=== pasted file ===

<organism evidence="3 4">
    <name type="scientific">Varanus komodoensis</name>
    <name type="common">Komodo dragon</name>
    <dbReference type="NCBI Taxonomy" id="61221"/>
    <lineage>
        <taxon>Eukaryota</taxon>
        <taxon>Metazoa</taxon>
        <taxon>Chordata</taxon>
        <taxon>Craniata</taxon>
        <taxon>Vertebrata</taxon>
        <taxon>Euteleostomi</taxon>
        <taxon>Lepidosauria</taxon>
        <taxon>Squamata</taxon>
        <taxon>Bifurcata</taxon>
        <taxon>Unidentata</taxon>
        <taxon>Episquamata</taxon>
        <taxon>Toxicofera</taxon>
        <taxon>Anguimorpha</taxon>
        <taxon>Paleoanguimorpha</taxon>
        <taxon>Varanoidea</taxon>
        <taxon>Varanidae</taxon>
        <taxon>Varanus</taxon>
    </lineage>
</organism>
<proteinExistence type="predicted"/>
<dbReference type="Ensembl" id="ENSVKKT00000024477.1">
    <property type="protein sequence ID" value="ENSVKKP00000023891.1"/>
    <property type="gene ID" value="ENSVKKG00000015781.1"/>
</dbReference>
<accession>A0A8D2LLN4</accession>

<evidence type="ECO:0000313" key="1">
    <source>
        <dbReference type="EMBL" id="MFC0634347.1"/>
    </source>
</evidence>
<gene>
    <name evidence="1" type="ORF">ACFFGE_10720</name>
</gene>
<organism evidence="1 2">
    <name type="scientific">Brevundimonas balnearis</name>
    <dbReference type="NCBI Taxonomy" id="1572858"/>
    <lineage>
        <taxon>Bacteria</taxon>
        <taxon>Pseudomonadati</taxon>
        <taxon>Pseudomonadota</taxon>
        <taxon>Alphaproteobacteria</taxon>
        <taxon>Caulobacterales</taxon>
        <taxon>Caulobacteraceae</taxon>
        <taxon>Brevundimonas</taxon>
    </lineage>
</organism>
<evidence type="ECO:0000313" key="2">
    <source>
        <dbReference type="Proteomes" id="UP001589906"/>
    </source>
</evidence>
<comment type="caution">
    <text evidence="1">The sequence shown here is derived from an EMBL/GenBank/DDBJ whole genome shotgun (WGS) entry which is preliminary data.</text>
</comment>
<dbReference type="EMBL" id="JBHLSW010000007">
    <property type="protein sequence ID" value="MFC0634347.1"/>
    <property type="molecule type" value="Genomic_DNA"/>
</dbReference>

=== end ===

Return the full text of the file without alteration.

<organism evidence="3 4">
    <name type="scientific">Varanus komodoensis</name>
    <name type="common">Komodo dragon</name>
    <dbReference type="NCBI Taxonomy" id="61221"/>
    <lineage>
        <taxon>Eukaryota</taxon>
        <taxon>Metazoa</taxon>
        <taxon>Chordata</taxon>
        <taxon>Craniata</taxon>
        <taxon>Vertebrata</taxon>
        <taxon>Euteleostomi</taxon>
        <taxon>Lepidosauria</taxon>
        <taxon>Squamata</taxon>
        <taxon>Bifurcata</taxon>
        <taxon>Unidentata</taxon>
        <taxon>Episquamata</taxon>
        <taxon>Toxicofera</taxon>
        <taxon>Anguimorpha</taxon>
        <taxon>Paleoanguimorpha</taxon>
        <taxon>Varanoidea</taxon>
        <taxon>Varanidae</taxon>
        <taxon>Varanus</taxon>
    </lineage>
</organism>
<proteinExistence type="predicted"/>
<dbReference type="Ensembl" id="ENSVKKT00000024477.1">
    <property type="protein sequence ID" value="ENSVKKP00000023891.1"/>
    <property type="gene ID" value="ENSVKKG00000015781.1"/>
</dbReference>
<accession>A0A8D2LLN4</accession>

<evidence type="ECO:0000313" key="1">
    <source>
        <dbReference type="EMBL" id="MFC0634347.1"/>
    </source>
</evidence>
<gene>
    <name evidence="1" type="ORF">ACFFGE_10720</name>
</gene>
<organism evidence="1 2">
    <name type="scientific">Brevundimonas balnearis</name>
    <dbReference type="NCBI Taxonomy" id="1572858"/>
    <lineage>
        <taxon>Bacteria</taxon>
        <taxon>Pseudomonadati</taxon>
        <taxon>Pseudomonadota</taxon>
        <taxon>Alphaproteobacteria</taxon>
        <taxon>Caulobacterales</taxon>
        <taxon>Caulobacteraceae</taxon>
        <taxon>Brevundimonas</taxon>
    </lineage>
</organism>
<evidence type="ECO:0000313" key="2">
    <source>
        <dbReference type="Proteomes" id="UP001589906"/>
    </source>
</evidence>
<comment type="caution">
    <text evidence="1">The sequence shown here is derived from an EMBL/GenBank/DDBJ whole genome shotgun (WGS) entry which is preliminary data.</text>
</comment>
<dbReference type="EMBL" id="JBHLSW010000007">
    <property type="protein sequence ID" value="MFC0634347.1"/>
    <property type="molecule type" value="Genomic_DNA"/>
</dbReference>